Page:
I recently listened to Jane Maas's Mad Women: The Other Side of Life on Madison Avenue in the '60s and Beyond. One of the entertaining stories she tells (and they're all good) is about what happened when the people who invented Shake 'n Bake in the 1960s tried to introduce another product. (Apologies to Ms. Maas if I get the details wrong here.)
Shake 'n' Bake was wildly popular. What's not to love about seasoned crumbs that you can put in a bag, shake up with chicken, bake, and eat? It was not pretending to be fried chicken, but it was easy (and in the 1960s, cooking for most families was all about easy) and kids would eat it.
In other words, it was what it was: easy to fix and tasty. The results could be replicated in any kitchen. It was a hit.
But then someone thought, "Hey, why don't we make a product with batter so that it can be like real fried chicken? Wouldn't that be even better?" They tested this extensively, selling packets that would become batter if you added water, and debuting the finished product in focus groups. It tasted great, so they went ahead.
Then they rolled it out into test markets, where it sank like a stone. Why? The focus kitchen product tasted great. People liked it. Why wouldn't housewives buy it?
Turns out there were several reasons. First of all, who wants to knead raw chicken in a bag of goopy batter and watch said batter slide off the chicken parts? Second, if you didn't fry it in the right temperature of oil, it was a soggy mess. Third, it had an unfortunate tendency--well known to any of you who've added wet anything to hot oil--to whoosh into a fireball. The fireball thing kind of put the kibosh on the product, which was quietly deep-sixed.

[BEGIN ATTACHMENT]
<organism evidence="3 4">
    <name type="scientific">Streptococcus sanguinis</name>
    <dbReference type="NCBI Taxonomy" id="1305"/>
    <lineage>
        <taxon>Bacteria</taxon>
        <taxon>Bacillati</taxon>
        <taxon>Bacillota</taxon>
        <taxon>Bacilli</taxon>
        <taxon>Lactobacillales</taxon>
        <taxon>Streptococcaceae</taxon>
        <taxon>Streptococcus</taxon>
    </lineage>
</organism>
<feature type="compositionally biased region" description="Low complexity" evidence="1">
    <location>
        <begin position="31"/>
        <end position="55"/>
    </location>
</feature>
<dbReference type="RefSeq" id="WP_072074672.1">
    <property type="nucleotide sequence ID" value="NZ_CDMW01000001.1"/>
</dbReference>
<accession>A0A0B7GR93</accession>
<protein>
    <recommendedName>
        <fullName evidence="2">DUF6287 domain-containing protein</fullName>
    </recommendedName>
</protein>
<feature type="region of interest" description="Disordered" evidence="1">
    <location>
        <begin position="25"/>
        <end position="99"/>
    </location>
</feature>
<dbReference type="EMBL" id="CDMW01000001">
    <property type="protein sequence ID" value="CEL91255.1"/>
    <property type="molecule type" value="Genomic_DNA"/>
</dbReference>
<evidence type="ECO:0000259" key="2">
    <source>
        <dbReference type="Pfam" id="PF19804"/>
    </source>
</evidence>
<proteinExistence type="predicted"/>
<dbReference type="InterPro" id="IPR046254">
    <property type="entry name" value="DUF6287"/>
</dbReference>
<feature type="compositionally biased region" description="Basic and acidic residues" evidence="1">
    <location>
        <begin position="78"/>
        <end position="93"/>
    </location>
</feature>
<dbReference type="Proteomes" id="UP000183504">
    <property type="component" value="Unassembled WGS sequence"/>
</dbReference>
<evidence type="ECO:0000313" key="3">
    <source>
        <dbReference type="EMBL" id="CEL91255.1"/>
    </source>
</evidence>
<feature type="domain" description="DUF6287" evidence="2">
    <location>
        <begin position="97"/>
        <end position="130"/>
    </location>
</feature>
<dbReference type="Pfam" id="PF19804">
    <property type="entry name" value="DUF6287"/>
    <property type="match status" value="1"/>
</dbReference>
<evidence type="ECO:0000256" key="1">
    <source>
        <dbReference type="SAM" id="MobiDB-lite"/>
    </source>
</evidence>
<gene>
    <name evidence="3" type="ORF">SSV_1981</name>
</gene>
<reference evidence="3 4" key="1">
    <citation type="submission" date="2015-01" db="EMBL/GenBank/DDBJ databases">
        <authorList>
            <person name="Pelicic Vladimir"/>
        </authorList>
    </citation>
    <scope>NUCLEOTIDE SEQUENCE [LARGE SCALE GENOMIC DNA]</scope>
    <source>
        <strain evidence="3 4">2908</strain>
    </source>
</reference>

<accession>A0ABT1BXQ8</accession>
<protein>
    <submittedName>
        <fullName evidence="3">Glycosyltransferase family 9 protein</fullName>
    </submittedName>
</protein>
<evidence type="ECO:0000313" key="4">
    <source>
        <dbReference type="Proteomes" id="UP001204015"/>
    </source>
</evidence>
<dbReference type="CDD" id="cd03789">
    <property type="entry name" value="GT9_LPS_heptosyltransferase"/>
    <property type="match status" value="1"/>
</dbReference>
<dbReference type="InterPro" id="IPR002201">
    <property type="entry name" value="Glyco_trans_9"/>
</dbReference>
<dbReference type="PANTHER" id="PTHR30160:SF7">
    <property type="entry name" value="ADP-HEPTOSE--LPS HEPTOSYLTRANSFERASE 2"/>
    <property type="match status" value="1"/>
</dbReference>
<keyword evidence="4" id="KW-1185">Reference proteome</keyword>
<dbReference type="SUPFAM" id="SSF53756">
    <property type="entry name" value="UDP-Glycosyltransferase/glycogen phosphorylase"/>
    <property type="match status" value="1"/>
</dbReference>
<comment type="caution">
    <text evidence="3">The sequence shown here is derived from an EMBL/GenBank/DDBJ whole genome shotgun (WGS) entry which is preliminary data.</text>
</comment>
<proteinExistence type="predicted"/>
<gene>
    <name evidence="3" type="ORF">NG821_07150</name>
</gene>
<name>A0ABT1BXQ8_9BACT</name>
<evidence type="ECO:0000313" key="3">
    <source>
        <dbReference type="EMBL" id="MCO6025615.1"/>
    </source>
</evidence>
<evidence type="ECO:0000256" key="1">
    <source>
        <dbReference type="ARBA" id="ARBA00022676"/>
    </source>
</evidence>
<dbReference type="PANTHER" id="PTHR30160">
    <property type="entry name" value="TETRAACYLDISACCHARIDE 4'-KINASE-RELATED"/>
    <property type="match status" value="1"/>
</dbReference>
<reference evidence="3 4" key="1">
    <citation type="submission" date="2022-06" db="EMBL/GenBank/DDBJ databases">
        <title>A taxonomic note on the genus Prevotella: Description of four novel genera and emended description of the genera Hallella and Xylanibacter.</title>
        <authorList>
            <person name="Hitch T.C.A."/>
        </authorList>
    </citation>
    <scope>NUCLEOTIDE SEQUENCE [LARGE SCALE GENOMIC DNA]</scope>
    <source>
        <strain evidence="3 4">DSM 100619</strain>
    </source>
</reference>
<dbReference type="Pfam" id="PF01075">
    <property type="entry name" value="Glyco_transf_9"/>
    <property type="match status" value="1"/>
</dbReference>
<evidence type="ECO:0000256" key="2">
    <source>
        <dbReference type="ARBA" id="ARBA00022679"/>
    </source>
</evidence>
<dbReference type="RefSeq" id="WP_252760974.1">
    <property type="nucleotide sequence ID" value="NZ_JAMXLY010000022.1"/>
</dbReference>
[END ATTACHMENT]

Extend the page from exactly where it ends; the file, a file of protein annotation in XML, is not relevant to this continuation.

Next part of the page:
In other words, only under the exact right conditions could this superior product be created. It could not be repeated en masse or by just anyone. It was a failure.
I think there's a lesson here. There was hype, and enthusiasm, and a limited report of success that depended on a lot of conditions that couldn't be replicated in ordinary circumstances. If MOOCs are Shake 'n' Bake--and that can be good, and MOOCs can be good, for particular purposes--why are others trying to make them be fried chicken, when that requires more expertise and special preparation?
I thought of this when reading WaPo (h/t, as seemingly always, to Jonathan Rees) with this line from Eric S. Lander: "But MOOCs such as his might offer some professors elsewhere a chance to spend less time preparing and delivering lectures and more time working hands-on with students."
My question for the day: would the MOOC superprofessors be willing to reverse the roles? Would Eric S. Lander be willing to spend all HIS time "working hands-on with students" after having having the creative portion of his class outsourced to a MOOC? What if he's doing the tutoring instead of the lecturing? What if he has to spend time listening to someone else's lecture and referring to it when he goes into class to work with students?
If there's a true commitment to MOOC principles, shouldn't there be turnabout in who's driving and who's riding shotgun?